But here’s where it gets interesting. For two thousand years, Diaspora Jewry was cautious. One did not irritate the Gentile nations, thereby fulfilling the ancient dictum: One mustn’t be a thorn in their eyes. In the Middle Ages the rabbis exhorted their flock not to build lavish homes, lest it provoke the envy of their Christian neighbors. As recently as 50 years ago, the old time European rabbis now in America asked their congregants not to wear their prayer shawls in the streets. One ought not take too visible a position.
Then came the establishment of the State of Israel. Many Christians and Jews understood this to be a fulfillment of the millennia old promise: “Even if your exiles are at the end of the heavens, the Lord, your God, will gather you from there and He will bring you to the land which your forefathers possessed, and you will take possession of it...” (Deut. 30:1-5). It was experienced by many as a divine miracle, as though we had been given enchanted power by the Almighty to win an incredibly improbable victory. The Messiah couldn’t be too far off.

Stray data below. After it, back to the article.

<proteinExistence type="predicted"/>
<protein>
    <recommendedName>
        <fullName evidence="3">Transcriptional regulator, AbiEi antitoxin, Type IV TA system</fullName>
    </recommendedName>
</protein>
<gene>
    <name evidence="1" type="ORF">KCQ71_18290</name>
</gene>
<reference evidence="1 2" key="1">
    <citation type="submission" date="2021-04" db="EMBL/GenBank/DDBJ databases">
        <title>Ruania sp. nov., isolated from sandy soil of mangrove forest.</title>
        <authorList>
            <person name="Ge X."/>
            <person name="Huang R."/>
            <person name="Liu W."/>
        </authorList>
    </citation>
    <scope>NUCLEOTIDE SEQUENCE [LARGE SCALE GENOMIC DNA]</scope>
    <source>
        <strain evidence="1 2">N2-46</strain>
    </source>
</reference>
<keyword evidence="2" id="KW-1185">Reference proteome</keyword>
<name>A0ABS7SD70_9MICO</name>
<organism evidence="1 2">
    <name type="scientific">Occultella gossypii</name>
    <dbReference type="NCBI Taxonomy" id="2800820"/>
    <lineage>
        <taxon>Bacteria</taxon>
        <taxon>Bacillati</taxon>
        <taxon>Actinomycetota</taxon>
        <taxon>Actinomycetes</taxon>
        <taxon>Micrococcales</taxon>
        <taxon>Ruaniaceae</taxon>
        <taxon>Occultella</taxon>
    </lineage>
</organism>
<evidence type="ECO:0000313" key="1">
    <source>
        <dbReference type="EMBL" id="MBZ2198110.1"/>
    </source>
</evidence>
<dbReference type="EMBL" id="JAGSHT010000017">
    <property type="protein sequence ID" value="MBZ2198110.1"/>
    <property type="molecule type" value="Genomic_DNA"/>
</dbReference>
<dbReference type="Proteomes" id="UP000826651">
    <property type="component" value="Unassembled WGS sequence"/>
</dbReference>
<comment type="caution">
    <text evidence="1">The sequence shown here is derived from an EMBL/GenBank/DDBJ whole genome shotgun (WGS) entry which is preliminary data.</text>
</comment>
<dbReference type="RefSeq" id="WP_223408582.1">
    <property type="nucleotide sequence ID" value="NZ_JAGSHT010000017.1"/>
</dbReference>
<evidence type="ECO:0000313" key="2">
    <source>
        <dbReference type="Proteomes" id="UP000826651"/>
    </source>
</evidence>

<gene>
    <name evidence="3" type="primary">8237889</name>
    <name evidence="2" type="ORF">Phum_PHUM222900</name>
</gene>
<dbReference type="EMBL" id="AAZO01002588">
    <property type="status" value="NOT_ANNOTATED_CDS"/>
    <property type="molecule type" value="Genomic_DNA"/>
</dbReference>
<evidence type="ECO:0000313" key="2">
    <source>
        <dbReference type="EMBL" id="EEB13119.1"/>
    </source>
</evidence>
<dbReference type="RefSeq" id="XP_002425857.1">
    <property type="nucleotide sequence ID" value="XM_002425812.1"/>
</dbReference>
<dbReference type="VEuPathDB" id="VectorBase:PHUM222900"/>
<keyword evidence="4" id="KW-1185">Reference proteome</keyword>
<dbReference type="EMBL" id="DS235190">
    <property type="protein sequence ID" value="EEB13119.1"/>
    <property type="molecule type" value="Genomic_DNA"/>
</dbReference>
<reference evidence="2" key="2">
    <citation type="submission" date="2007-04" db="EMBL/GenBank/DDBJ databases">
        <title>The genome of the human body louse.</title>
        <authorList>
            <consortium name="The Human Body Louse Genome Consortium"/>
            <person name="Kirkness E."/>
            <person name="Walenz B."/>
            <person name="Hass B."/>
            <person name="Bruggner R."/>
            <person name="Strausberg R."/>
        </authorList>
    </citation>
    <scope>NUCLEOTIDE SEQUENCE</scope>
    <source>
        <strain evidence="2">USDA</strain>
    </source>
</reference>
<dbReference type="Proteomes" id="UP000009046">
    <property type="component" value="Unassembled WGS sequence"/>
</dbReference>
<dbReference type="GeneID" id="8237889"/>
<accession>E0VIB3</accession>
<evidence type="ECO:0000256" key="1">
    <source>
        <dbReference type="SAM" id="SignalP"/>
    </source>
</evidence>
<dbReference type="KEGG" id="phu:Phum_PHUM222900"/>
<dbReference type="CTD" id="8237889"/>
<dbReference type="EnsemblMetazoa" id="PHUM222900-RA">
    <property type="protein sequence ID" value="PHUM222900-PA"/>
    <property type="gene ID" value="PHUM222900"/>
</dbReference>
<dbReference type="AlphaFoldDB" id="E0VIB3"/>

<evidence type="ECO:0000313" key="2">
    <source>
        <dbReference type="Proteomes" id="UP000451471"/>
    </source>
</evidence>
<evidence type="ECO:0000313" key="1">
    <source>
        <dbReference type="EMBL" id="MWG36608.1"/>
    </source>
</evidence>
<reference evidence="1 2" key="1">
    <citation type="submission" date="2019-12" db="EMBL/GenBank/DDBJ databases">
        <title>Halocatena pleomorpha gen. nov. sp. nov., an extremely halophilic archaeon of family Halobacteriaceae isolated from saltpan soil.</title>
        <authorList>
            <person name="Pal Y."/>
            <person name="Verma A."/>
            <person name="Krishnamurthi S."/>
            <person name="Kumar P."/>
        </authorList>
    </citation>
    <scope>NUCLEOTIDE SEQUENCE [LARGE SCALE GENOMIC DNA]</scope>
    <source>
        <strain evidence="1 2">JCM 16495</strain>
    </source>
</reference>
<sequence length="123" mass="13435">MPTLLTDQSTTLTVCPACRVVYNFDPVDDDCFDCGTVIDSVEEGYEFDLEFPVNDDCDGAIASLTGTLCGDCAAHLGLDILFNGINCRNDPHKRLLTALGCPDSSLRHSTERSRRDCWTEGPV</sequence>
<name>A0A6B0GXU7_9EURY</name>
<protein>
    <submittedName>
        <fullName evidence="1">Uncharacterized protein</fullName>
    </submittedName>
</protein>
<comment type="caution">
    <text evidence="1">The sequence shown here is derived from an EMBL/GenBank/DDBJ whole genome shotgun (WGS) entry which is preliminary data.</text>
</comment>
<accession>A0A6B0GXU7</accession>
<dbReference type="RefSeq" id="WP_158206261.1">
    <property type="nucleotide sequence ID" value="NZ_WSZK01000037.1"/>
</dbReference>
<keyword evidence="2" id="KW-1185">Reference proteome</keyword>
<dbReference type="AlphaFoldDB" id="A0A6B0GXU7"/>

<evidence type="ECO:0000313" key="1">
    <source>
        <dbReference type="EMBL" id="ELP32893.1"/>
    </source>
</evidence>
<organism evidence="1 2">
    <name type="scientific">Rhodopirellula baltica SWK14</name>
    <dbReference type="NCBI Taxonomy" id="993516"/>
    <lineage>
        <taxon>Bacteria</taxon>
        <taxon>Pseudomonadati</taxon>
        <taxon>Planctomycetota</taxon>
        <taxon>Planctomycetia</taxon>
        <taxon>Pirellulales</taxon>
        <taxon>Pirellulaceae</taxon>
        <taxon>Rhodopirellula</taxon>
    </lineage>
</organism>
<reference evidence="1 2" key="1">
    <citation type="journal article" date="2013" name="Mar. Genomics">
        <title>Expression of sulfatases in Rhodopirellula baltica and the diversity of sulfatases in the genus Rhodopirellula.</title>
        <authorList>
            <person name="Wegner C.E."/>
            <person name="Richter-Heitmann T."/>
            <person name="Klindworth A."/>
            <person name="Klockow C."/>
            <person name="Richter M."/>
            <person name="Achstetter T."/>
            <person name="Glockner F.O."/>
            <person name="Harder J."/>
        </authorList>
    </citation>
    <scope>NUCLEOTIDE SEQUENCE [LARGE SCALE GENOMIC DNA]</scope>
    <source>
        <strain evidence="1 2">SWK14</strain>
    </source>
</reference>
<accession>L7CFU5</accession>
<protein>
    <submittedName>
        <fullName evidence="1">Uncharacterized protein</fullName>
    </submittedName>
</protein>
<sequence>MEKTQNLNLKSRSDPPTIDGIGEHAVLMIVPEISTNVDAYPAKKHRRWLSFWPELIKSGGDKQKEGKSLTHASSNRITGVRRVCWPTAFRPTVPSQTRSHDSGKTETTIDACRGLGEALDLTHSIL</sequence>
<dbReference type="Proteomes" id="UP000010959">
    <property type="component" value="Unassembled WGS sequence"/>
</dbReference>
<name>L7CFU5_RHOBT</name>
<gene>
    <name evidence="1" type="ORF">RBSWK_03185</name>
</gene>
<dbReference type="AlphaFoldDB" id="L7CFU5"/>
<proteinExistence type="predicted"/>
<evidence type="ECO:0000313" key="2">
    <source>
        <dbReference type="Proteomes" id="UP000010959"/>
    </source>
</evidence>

However, the Messiah tarried. Perhaps as many theologians have understood, these are the birth pangs of the Messiah, but it’s been a long birth, and he still hasn’t come.
It’s understandable that a few have agitated for a Messianic Caesarean birth. Let us hurry the Messiah along, let us force his hand if need be, by political action on the world stage. Open up the Temple Mount, they say. The Messiah is nigh, and if we meet him halfway he will surely appear.
The Messiah is coming, he is always coming.